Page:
Ordinarily, we decide what a person can and cannot legally do by taking two things into account: the who (being) and the what (doing). If I am the who, and if holding a passport is the what, then the passport I can validly “do” is determined by my being British. Another, more relevant example: accessing the female restroom is something I cannot validly do precisely because I cannot be the kind of person who qualifies to do that thing.

In eliminating the natural limit to who I can and cannot legally be, SOGI laws eliminate the natural limit to what I can and cannot legally do. If my natural state of being means it is unlawful for me to do X, then I can circumvent the law by choosing a legal identity for which doing X is not unlawful.

New Laws for New People

A comprehensive view of the impasse between gender identity and law can be seen by contrasting parts of law with the whole of law. Here, an analogy can serve us well.

Imagine a dining room that contains a table, some chairs, and a painting on the wall. A single light bulb illuminates the room. Removing one of the chairs and replacing it with a different one has little or no effect on anything else in the room. The same is true of replacing the painting. But what about the light bulb? If we replace it with one that gives off, say, blue light, the change affects the color of everything in the room. Why? Because the light that falls on the chair is the same as the light that falls on the table and on the painting. Light binds together everything in the room.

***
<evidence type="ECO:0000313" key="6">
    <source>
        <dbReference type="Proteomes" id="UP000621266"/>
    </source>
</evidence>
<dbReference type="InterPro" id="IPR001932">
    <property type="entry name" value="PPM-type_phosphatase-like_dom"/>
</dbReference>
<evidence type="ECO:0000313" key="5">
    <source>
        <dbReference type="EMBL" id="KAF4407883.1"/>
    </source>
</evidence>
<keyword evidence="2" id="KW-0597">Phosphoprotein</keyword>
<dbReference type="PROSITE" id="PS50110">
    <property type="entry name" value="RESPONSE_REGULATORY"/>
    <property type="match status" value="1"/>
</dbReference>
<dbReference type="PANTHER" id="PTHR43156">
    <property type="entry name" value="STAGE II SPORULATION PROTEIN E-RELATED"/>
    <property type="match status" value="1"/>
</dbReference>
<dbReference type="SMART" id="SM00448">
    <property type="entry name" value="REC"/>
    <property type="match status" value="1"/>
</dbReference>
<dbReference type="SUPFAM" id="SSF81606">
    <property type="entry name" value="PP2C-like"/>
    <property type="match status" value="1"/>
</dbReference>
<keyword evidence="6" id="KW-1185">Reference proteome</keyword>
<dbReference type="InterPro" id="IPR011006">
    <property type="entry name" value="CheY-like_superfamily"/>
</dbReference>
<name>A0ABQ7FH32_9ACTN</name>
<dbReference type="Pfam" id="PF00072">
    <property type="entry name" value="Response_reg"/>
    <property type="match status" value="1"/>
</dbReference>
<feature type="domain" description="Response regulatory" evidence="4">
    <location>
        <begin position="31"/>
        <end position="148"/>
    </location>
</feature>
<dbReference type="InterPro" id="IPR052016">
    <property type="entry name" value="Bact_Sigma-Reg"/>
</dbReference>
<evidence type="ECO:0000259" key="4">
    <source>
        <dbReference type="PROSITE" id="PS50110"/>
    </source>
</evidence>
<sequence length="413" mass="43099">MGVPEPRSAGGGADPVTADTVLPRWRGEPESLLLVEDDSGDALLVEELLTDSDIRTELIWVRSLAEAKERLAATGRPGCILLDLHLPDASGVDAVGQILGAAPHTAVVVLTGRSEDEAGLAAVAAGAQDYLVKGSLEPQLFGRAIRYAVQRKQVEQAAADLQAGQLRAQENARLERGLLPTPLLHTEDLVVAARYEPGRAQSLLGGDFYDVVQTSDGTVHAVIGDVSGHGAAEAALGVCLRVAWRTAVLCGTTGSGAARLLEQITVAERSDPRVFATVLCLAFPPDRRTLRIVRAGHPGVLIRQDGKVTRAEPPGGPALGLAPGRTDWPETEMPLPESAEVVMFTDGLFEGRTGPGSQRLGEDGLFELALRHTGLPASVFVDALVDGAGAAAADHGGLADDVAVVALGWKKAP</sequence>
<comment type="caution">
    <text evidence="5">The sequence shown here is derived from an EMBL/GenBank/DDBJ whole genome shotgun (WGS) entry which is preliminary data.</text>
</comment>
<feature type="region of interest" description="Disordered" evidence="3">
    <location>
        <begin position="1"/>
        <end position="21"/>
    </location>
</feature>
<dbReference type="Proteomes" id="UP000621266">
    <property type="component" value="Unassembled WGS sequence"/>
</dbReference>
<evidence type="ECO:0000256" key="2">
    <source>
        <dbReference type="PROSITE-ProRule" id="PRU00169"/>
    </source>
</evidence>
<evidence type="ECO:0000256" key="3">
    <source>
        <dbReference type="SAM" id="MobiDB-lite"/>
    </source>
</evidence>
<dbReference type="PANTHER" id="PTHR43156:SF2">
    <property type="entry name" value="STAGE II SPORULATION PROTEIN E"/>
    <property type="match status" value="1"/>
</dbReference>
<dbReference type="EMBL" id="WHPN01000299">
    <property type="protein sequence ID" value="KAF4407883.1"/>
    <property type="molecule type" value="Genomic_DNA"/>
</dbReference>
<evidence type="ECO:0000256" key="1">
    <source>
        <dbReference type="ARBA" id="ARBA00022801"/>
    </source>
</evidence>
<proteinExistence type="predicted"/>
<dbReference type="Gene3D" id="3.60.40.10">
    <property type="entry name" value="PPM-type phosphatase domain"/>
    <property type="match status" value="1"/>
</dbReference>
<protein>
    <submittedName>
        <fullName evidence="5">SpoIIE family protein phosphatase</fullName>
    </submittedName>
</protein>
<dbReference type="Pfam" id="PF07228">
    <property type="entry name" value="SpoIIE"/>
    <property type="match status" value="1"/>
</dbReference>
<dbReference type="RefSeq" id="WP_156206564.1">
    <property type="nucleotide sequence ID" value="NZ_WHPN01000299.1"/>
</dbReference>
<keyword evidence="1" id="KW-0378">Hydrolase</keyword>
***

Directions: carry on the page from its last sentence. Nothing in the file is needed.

Now, if the room represents man-made law, then the objects in the room are areas of law. Perhaps the chair represents food and drink laws and the painting stands for tax laws. Any one area can be changed without greatly affecting the whole of law. What, then, is the legal equivalent of light? What binds each law to all other laws? The answer can only be the body. Why? Because all laws govern persons, and all persons are embodied. (Granted, tax laws are not immediately related to our embodiedness in the way that food and drink laws are, but this does not alter the fact that laws governing persons are laws governing bodies.) To unscrew the body from law and replace it with the mind is to change the legal understanding of what it means to be a person, thereby changing not one law, or many laws, but law per se. SOGI triggers the creation of new laws for new people.